By RACHEL SALTZ
Published: June 18, 2010
This film has been designated as a Critics’ Pick.
The low-caste Beera rules the forest in â€œRaavan,â€ Mani Ratnamâ€™s richly atmospheric adaptation of the Indian epic â€œThe Ramayana.â€ Though the film takes place in the present, Mr. Ratnamâ€™s forest remains an appropriately primeval place for mythic doings, full of fog and mists and rain and Beeraâ€™s mud-painted followers (shades of â€œApocalypse Nowâ€).
Raavan (Ravana in Sanskrit), as every Indian knows, is the demon in â€œThe Ramayanaâ€ who kidnaps Sita, the wife of Rama: king, deity and model husband (as Sita is the model wife). Early on in Mr. Ratnamâ€™s film the question is asked: Is Beera (a gleefully hammy Abhishek Bachchan) Robin Hood or Raavan? Heâ€™s both â€” and more a hero in this telling, set on his turf, than is the Rama character, a cop called Dev (Vikram), who matches Beera in brutality and cunning, but not in heart.
â€œRaavanâ€ has Bollywood glamour aplenty, with the lovely if occasionally dramatically challenged Aishwarya Rai Bachchan, Mr. Bachchanâ€™s wife, playing the Sita stand-in. The real star, though, is Mr. Ratnam, a talented visual storyteller who directs action crisply and fills the screen with striking images. (One, of Ms. Bachchanâ€™s falling body landing gracefully on a tree branch, is so good he uses it three times.)
By ROBERT KOEHLER
A cop and self-styled Robin Hood face off in a wild and brawny contest in Mani Ratnam’s bullets-and-dance spectacle “Raavan.” Consistently one of India’s most versatile and exciting directors, Ratnam angles for one of his bigger commercial vehicles by mixing knockout action sequences, primal dramatic elements and superstar Aishwarya Rai Bachchan, who stays ravishing even as she’s sent through the physical wringer opposite husband and co-star Abhishek Bachchan. Stellar cast and good word of mouth look to draw strong B.O. worldwide.
The delirious pre-credits sequence resembles not the start of an action drama-musical so much as a fever dream, climaxing with crook and working-class hero Beera (Bachchan) orchestrating the daring kidnapping of Ragini (Rai Bachchan), wife of Dev (mono-monikered Vikram), the top cop in a northern Indian town. Boiling mad and out for blood, Dev rounds up the local militia to hunt down Beera, tracking him through a dense forest.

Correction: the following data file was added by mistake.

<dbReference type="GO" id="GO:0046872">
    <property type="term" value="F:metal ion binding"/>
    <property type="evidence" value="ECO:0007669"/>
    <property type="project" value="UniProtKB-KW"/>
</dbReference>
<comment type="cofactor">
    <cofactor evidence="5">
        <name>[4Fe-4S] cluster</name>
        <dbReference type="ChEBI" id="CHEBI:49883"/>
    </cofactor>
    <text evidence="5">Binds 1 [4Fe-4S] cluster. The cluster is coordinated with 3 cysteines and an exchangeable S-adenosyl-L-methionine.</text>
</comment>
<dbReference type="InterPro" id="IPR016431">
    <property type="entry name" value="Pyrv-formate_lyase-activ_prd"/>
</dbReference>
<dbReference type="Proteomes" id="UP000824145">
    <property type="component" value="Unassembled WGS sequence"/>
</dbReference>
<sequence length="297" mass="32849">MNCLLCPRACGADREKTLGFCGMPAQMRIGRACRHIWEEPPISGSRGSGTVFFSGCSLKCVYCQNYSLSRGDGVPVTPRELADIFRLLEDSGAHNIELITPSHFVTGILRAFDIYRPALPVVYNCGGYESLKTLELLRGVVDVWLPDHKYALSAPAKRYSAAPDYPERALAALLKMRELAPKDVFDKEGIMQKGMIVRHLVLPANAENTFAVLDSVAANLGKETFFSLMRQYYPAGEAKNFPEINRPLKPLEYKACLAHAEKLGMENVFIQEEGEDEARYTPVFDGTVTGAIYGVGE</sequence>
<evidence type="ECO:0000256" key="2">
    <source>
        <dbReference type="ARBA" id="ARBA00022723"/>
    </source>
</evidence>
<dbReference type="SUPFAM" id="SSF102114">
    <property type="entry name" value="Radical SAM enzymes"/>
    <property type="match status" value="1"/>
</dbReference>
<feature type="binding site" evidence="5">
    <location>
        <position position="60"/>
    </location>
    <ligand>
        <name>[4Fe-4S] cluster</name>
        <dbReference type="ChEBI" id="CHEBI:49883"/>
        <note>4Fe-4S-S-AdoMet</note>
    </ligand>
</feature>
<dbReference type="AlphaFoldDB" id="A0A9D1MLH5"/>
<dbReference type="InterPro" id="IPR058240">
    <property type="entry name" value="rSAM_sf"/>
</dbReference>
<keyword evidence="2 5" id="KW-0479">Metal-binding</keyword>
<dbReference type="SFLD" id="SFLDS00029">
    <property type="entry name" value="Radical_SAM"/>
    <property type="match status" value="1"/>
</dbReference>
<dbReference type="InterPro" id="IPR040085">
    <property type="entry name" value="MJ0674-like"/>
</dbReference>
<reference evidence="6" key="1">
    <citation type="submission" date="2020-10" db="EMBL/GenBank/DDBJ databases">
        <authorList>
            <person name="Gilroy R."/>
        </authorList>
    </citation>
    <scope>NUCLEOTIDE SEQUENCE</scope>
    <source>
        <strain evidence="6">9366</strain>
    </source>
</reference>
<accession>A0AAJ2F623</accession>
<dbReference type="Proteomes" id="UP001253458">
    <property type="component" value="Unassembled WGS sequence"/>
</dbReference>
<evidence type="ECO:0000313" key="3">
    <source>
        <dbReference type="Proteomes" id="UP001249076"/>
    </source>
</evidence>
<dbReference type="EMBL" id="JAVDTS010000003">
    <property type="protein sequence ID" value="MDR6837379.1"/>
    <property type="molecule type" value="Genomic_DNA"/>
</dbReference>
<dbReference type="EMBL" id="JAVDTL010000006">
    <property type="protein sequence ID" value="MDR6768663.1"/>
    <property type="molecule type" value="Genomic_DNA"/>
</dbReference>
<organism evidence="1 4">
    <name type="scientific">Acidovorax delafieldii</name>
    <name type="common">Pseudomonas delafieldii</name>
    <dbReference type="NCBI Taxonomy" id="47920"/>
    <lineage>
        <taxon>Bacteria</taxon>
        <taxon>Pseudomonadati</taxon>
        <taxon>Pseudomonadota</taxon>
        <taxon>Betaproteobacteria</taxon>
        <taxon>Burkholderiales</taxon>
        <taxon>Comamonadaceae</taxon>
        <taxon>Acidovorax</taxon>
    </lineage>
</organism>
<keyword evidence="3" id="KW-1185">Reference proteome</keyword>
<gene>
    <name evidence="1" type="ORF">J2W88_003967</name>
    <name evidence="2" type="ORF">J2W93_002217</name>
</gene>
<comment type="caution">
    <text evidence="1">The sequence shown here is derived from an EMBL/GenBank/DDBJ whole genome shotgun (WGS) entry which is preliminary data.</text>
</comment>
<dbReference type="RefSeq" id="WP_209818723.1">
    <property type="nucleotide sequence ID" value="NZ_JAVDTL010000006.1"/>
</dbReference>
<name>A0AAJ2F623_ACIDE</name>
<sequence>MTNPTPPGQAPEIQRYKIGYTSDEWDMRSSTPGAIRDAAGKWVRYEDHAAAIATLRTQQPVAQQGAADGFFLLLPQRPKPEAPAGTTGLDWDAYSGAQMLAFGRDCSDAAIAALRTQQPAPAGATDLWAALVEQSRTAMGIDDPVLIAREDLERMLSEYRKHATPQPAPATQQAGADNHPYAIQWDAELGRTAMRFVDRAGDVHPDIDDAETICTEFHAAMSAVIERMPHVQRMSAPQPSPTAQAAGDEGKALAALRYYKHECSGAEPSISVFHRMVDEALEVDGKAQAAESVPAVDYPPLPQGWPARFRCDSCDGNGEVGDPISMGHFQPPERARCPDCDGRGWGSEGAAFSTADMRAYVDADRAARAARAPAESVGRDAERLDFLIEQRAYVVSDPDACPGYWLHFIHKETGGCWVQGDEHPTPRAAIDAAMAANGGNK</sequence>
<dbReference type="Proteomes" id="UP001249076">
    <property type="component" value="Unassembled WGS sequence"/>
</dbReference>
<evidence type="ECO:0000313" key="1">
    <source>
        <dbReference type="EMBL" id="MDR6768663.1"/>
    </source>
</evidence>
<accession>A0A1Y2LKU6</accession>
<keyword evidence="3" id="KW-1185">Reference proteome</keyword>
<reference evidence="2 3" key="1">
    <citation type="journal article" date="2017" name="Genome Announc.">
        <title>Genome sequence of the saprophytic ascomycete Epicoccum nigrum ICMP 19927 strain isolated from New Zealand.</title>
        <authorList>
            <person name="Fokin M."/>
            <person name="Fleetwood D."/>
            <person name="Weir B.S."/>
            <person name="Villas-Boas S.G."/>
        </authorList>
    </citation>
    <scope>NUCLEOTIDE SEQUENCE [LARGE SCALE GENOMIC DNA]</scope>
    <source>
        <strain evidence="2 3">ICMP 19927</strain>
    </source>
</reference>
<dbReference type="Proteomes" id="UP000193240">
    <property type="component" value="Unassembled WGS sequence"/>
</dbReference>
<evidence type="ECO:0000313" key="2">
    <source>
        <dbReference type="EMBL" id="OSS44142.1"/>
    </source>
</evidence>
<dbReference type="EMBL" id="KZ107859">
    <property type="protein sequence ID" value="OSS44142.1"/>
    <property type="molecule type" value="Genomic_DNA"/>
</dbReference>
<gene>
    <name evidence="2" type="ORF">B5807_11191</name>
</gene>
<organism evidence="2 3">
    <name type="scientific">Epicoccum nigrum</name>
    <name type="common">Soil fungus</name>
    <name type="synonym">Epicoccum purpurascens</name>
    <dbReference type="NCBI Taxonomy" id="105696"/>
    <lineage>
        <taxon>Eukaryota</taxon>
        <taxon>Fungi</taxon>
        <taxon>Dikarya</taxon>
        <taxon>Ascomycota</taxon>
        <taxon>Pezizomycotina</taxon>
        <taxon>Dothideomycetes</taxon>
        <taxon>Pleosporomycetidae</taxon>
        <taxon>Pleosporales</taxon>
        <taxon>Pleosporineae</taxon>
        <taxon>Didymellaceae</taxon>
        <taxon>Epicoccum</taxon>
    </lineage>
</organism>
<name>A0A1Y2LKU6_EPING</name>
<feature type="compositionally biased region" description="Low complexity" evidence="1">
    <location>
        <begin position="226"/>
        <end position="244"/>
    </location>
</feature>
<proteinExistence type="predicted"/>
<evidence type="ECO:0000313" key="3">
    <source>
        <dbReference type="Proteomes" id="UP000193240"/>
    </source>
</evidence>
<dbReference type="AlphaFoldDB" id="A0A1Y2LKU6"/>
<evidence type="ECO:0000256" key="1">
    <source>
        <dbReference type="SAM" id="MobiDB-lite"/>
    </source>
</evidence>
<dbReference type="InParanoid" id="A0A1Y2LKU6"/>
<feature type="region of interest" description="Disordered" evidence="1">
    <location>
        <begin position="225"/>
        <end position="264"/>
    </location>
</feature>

Raavan — Film Review
By Ray Bennett, June 17, 2010 07:00 ET
Bottom Line: Pan-Indian saga with epic sweep, intense emotion and gorgeous images.
LONDON — Filled with rich colors and lively action, Mani Ratnam’s classically themed epic “Raavan” brings together the mythology of Indian culture and the flair and fun of Bollywood with tremendous flourish.
Cinematographers Manikandan and Santosh Sivan with production designer Samir Chanda and editor A. Sreekar Prasad serve Ratnam superbly with images, settings and vitality that take one’s breath away.
Success is inevitable throughout India and with expat audiences. Such is the flare of the filmmaking that international audiences also can be expected to respond positively.
Lookin nice! http://www.ndtv.com/news/videos/video_player.php?id=143618
LOOKING AWESOME! Watch out for this one. Looks like a sure shot winner.
Official figures for the first weekend are out LMAO. Poor hrithik. His twitter bubble is still not helping him.
Source: Boxofficemojo Domestic Total as of May. 23, 2010: $958,673
If people really want to justify Kites, at least do it with some validated argument. To say this was not-genre-friendly is insane to say the least. By that standard, every flop movie of a major star must be ground breaking …
Shockingly Low opening!
barely makes 1m (by the time Sunday is over)
Average: 4,976 (VERY LOW!)
Domestic Total as of May. 23, 2010: $952,000 (Estimate)
All the best to Guzaarish.
He’s a good actor, but his script sense is lousy to core. Please no more of Kites again, and to hear the stuff he was saying about the movie shocks me even more. What the …
I love the way this song is shot. The camera work focuses on Manisha Koirala alone in the beginning but the connection she feels through the radio for her obsessed lover through this masterpiece of a song is outstandingly haunting …
For those unaware, Rahman has recentely said that Ranjha Ranjha song is going to be different version in the movie. Apparently the movie version has Ila Arun and Richa Sharma singing the song.
A. R. Rahman: “‘Ranjha Ranjha’ is an idea that I had done earlier but gave it a skip. It’s poetry of Baba Bulleshah. Though the song that you hear in the album (sung by Rekha Bhardwaj, Javed Ali and Anuradha Sriram) doesn’t feature in the movie, we have created another version of the song that is sung by Ila Arun and Richa Sharma which would be featured in the film. This version has been shot beautifully and works better for the film.”